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Antonio Maria BONONCINI (1677-1726)
La decollazione di San Giovanni Battista (1709)
San Giovanni Battista – Ewa Marciniec (alto)
Erodiade – Bożena Bujnicka (soprano)
Salome – Aldona Bartnik (soprano)
Erode - Jaromír Nosek (bass)
Angelo – Joanna Dobrakowska (mezzo-soprano)
Wrocław Baroque Orchestra/Andrzej Kosendiak
rec. 2018, Main Hall, Witold Lutosławski National Forum of Music, Wrocław, Poland
CD ACCORD ACD256-2 [46:06 + 45:24]

Antonio Maria Bononcini may be less familiar than his older brother Giovanni, who is chiefly remembered for his rivalry with Handel on London’s operatic stage in the 1720s, but this striking oratorio reveals an imaginative and distinguished composer and both ought to be more widely known. The work’s form follows the same structure as the then prevalent opera seria with a chain of recitatives and da capo arias, albeit that its music is more solemn and austere as befits its religious subject, with often accomplished contrapuntal textures rather than purely lyrical or melodic ones.
To that extent, it is fairly typical of other such Italian works of its time, including Handel’s near contemporary oratorios La Resurrezione and Il Trionfo del Tempo e del Disinganno, as opposed to the latter composer’s later choral epics in English. The couple of choruses in Bononcini’s work follow operatic convention in simply calling upon the soloists to sing in ensemble.

However, as Brent Wissick’s liner notes observe, Bononcini does imaginatively confound expectations with respect to form as when Erode (Herod) interrupts the middle section of Salome’s aria ‘Delle palme’, evidently in an excited state at her dancing and flattering praises. Indeed, Aldona Bartnik’s performance is beguilingly fresh-voiced, suggesting a virginal knowingness, and sparkling in ‘Festivi, giulivi, risuonate’ which opens Part Two and the celebrations in honour of Herod’s birthday. Bartnik also ornaments the da capo of her aria ‘Clizia, che amante del sole’ crisply, adding a flighty dimension to her character.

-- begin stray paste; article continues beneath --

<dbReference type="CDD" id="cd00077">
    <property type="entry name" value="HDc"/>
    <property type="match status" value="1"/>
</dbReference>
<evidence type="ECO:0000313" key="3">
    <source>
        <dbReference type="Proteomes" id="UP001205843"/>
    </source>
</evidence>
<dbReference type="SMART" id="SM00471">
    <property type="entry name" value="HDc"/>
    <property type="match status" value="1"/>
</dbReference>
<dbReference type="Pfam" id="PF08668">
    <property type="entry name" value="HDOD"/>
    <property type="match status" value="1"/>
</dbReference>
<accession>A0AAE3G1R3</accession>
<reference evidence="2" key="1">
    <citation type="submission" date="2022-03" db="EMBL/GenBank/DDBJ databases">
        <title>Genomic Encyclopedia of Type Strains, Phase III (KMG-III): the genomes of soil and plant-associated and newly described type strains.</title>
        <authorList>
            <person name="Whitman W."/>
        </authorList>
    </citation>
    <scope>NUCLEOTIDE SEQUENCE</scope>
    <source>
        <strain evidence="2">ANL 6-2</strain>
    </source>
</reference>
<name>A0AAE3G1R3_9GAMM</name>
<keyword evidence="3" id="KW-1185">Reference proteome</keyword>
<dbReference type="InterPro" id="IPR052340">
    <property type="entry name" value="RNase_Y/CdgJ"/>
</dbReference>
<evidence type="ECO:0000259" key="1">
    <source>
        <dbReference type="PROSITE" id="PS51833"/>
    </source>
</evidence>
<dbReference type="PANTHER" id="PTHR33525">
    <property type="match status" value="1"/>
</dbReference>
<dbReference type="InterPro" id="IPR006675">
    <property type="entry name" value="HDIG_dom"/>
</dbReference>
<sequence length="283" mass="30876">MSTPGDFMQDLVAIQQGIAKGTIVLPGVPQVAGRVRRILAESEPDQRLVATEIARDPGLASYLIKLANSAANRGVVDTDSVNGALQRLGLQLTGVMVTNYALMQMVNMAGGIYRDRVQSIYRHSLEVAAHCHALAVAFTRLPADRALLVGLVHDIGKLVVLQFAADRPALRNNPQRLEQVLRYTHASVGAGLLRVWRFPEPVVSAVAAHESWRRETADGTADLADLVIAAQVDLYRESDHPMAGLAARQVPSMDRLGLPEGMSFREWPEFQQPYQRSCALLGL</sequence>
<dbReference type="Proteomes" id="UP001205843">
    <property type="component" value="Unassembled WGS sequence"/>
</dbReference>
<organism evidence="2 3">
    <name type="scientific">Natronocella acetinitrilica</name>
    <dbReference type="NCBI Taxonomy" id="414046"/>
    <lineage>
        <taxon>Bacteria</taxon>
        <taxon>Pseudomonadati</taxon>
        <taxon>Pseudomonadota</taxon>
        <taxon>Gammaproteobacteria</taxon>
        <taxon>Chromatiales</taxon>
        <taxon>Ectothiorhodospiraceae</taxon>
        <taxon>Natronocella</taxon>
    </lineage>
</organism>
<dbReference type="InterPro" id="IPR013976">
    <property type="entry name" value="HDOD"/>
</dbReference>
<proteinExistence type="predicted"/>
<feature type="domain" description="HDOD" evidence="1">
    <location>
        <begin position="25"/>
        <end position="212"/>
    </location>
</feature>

The ethereal alto voice of Ewa Marciniec interrupts the musical dialogue with John the Baptist’s declamations, as chillingly as should Jokanaan’s offstage cries from the cistern in an ideally dramatic performance of Strauss’s opera on the same subject. There is comparatively little music for the Baptist in Bononcini’s oratorio, but it is distinguished for its contrapuntal gravitas, which the strings of the Wrocław Baroque Orchestra handle with a tenebrous elegance in ‘Bacio l’ombre, e l catene’.

The figure of Erodiade (Herodias) the wife of Herod is artfully restrained in Bożena Bujnicka’s interpretation, in keeping with the ultimately sacred purpose of this work. Nevertheless, she sounds plangent at first, negotiates her subsequent recitatives and arias with dramatic sensitivity, and ends with a grim, ironic exultation for her last aria and duet with Salome as they rejoice in securing the Baptist’s execution. Jaromír Nosek sings Herod lithely, but with a grainy weariness which suggests his troubled state of mind. Joanna Dobrakowska’s Angel is, of all the voices here, surprisingly effusive in tone and the most operatic with her vivid vibrato, perhaps meaning to express the incursion of divine light and grace into the torrid world of Herod’s regime under Roman occupation.

Compared with Richard Strauss’s opera – based on Oscar Wilde’s lurid and highly sexualised play – this oratorio is positively chaste. Rather than a heady narrative of fin de siècle decadence, Giovanni Domenico Filippesci’s Baroque libretto is a spiritually elevating drama. It skilfully draws an implied allegorical contrast between the weak and self-indulgent Herod – whose rule and being are ironically described in terms of reviving sunlight – and the true King of Israel, Jesus Christ, for whom the Baptist paved the way. It is for that reason the Church sets the festival of the latter’s birthday at the height of the sun’s course in the year at midsummer, pointing ahead to the birth of the Messiah as the true light in the world at the moment of its darkest winter.

Andrezj Kosendiak leads the Wrocław Baroque Orchestra in a thoughtful and effective performance which avoids exaggerated gestures, respecting the work’s generally solemn nature, and culminating in the madrigalian intimacy of the concluding chorus, accompanied only by the continuo organ, apart from its brief instrumental episodes. Sometimes more extrovert projection would not go amiss; for example, the arrows, which are mentioned in the Angel’s aria ‘Tardi diviene all’ira’ and depicted in the music, could be more graphically illustrated.

But these are minor issues, and this new recording encompasses a leaner subtlety than the 2012 account on the Tactus label, by the Orchestra del Testro dell’Opera Barroca di Guastella under Sandro Volta. This offers a firmer, more fully upholstered instrumental sound, and some idiosyncratically vivid singing, particularly on Herodias’s part – which some may prefer as more operatic and extrovert, though its resonant acoustic palls more easily and the score is cut. But as the new Polish recording is now more readily available, and presents the work complete, it stands as a self-evident recommendation for fans of Baroque vocal music, surely also offering a fascinating contrast with the slightly earlier oratorio on the same subject by Stradella, setting a different libretto. The recording deserves to win new admirers for this work.

Curtis Rogers

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